I proceed along the walls, assailed by the images. The experience of being in the darkened close room for more than fifteen minutes is unbearable, existential agony in practice. I have no idea whether this is what Sidney Nolan intended, but to me it aptly symbolises the way in which stereotype, myth and imagined memory transform from thought bytes and clichés, to rediscovered primeval burdens that flood the consciousness, often with incomprehensible meanings and a good dash of inherited guilt.

 Finally, I stand before the embodiment of my childhood nightmares. There on the wall, the image that somehow, I have always known, would invade by waking moments. In ochre, the colour of earth, wherever one comes from, is the paradoxical approximation of a Minotaur that, depicted like an Egyptian pharaoh or a pre-classical kouros on a vase-painting, with head tilted to one side, also looks like a kangaroo. Moreover, this quintessentially Australian version of the Minotaur appears to be engaged in the process of assuming the form of Ned Kelly, or is the opposite process taking place, with Ned Kelly finally being placed into context as the personification of the Minotaur? After all, in order to make our civilisations safe, both Minotaur and Ned Kelly must die. Evidently, the need, for any society to foster myths about monsters that lurk beneath the bed which both horrify and fascinate, is key to an understanding of Nolan’s symbolic palette.

 Although it probably was not the artists’ intention, Greek emigration to Australia still being in its infancy at that time, Nolan’s Kelly-Minotaur could also be employed as a telling paradigm of acculturation, pin-pointing the manner in which our community has negotiated, adopted, discarded, absorbed or accreted the values, symbols and myths it found in this country, to those which has inherited, to the extent that it expresses and thinks of itself in an equivocal hybrid manner, one in which it cannot in itself discern its constituent parts from the amalgam it has become. Tellingly, Nolan’s mastery of image, symbolism and form permits him to portray a Kelly-Minotaur that kangaroo-like, also resembles Anubis, the jackal headed Egyptian god, known as the Guardian of the Scales. Thus, as we gaze upon him incomprehensibly, unable to define him, we are being judged. I long to escape this image. Yet as I turn away, I see the parody-grandmother of my nightmares again, assuming the form of Hecuba, the Trojan Queen, who, given to Odysseus as a slave, snarled and cursed at him, moving the gods sufficiently to turned her into a dog, allowing her to escape. Her ferocity, in the face of her grief and loss, is her and our, salvation. Finally, I can embrace my nightmare for what it is: An inherited disposition for a mythology of anguish, not yet sated.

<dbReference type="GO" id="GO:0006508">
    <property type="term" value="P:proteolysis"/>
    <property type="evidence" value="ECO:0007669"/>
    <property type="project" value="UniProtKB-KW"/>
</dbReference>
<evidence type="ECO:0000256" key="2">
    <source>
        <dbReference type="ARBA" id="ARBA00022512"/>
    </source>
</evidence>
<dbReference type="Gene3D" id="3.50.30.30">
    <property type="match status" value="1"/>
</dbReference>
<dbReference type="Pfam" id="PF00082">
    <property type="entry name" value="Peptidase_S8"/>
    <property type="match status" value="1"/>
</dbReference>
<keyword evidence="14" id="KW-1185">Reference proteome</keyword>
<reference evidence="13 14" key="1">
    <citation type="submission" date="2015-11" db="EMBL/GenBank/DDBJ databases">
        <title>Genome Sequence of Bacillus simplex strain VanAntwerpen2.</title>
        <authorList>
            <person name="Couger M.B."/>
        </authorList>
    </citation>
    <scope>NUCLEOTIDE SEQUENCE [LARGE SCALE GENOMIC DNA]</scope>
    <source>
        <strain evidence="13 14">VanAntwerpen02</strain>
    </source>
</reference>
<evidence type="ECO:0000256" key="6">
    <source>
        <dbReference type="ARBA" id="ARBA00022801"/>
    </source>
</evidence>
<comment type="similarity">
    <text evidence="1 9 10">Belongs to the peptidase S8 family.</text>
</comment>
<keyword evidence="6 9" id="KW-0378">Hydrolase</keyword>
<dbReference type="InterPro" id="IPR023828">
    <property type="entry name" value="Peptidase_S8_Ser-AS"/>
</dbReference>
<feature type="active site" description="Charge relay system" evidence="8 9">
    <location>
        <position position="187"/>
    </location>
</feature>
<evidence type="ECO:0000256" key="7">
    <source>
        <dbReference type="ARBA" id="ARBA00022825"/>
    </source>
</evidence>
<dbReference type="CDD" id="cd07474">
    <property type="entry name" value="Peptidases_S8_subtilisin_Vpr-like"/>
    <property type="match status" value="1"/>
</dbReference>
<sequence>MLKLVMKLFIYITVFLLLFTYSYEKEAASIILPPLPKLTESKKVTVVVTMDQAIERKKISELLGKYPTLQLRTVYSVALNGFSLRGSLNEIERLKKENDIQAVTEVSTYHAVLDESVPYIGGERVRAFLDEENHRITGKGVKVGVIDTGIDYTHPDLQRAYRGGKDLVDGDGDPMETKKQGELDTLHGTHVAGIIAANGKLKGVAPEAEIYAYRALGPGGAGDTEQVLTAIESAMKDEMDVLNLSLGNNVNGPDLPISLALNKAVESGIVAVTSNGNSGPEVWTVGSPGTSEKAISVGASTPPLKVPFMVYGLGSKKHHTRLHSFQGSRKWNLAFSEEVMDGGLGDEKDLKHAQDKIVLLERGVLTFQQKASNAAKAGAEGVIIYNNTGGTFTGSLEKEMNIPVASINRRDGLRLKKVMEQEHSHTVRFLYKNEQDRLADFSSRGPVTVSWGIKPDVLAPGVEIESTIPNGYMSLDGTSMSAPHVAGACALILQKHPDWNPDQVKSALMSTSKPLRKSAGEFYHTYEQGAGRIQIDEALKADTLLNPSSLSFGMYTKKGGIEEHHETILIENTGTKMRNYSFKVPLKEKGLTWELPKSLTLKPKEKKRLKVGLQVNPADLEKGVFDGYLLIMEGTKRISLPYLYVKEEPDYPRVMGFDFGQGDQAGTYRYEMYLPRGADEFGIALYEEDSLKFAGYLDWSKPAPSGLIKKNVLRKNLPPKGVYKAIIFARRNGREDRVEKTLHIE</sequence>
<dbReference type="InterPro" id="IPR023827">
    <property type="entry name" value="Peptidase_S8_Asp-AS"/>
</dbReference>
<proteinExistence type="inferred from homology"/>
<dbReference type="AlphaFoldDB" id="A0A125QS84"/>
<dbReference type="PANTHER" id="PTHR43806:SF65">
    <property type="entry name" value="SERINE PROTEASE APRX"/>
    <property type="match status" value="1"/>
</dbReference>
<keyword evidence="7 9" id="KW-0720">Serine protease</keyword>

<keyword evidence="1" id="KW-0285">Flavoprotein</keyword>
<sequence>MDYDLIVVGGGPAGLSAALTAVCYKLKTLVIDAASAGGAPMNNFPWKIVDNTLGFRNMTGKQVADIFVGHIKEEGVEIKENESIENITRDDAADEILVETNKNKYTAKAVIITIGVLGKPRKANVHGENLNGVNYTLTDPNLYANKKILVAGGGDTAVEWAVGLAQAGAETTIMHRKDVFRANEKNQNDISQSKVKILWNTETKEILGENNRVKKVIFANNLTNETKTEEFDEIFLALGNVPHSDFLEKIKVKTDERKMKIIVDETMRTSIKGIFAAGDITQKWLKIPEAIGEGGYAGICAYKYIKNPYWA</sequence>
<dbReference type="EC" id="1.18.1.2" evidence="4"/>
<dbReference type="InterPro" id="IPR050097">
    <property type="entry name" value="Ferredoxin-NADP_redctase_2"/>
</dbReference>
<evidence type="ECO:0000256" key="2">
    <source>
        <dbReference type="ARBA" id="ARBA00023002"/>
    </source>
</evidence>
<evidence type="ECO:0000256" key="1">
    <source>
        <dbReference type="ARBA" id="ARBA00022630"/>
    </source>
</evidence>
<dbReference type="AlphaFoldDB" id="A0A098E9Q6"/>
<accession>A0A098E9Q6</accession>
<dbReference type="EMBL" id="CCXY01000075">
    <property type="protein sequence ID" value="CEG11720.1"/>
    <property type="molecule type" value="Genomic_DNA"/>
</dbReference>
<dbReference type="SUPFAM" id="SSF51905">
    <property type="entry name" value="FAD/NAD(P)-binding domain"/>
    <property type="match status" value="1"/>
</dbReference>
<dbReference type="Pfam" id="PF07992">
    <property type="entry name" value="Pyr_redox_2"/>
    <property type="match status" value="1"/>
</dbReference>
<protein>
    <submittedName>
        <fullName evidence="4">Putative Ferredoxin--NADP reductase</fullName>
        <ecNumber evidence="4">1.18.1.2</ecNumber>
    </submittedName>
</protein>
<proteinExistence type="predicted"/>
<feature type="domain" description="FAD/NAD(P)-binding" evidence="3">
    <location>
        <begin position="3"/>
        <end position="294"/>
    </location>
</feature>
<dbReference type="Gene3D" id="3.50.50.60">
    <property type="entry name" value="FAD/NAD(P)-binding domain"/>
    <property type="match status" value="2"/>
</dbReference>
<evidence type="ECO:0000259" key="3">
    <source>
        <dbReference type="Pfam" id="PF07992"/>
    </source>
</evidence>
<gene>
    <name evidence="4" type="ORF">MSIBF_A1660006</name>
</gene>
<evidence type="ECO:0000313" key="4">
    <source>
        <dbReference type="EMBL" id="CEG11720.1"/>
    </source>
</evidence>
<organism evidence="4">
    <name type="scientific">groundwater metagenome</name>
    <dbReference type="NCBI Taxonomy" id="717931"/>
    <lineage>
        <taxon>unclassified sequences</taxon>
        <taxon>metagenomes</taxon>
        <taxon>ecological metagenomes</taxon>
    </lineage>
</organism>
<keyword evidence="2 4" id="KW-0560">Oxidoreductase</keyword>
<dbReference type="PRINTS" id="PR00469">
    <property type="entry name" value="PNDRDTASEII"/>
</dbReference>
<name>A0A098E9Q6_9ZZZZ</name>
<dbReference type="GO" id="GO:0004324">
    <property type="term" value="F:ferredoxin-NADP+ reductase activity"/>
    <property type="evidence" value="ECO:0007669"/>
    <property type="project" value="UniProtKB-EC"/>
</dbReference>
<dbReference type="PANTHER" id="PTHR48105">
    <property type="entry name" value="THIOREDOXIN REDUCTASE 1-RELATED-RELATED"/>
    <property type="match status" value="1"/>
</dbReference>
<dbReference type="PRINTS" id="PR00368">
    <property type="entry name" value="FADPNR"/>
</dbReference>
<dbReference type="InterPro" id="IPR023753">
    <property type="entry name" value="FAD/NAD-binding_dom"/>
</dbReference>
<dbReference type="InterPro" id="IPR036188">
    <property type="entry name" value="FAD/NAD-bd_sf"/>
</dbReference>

Many of Nolan’s Hydran landscapes on display seem at first glance innocuous and stereotypical, with their whitewashed houses juxtaposed against the blue. The viewer may well form the view that Nolan’s foray into the Greek world constitutes merely a conglomeration of superficial motifs acquired while on a western-colonialist holiday to a country just emerging from a brutal Civil War. They would be wrong to do so. Rather than being idyllic, these landscapes have a claustrophobic, surreal, unnervingly paranoid quality to them, deftly addressing the social and political fault lines underlying the utopian pleasure-grounds of the western tourist. Displaying these next to the more obvious depictions of aggressive mythological figures, while disconcerting, constitutes a true icon of the multifaceted and dissonant nature of modern civilization, its fundamental myths and delusions included.

 Nolan’s Greek Series, assisted Nolan in contexualising the mythological baggage acquired via his reading of Homer’s Iliad and the Robert Grave’s Seminal: “The Greek Myths,” with one of Australia’s own founding myths, that of the Gallipoli campaign. Coming to view the Gallipoli campaign as an epic Homeric struggle, the Greek Series therefore constitutes a notebook, or a prelude to his seminal and subsequent Gallipoli series. As such, Nolan’s Greek Series, comprised of sixty one works on loan from the Estate of Lady Nolan, which have never before been exhibited in Australia as a single body of work, provides a powerful insight into the intellectual and symbolic world of a truly great artist, whilst also suggesting, to a Greek-Australian audience, the manner in which motifs, symbols and myths can be employed to create a particularly unique and authentic Greek-Australian mode of artistic expression. As such, it is an exhibition not to be missed.


First published in NKEE on Saturday 30 September 2017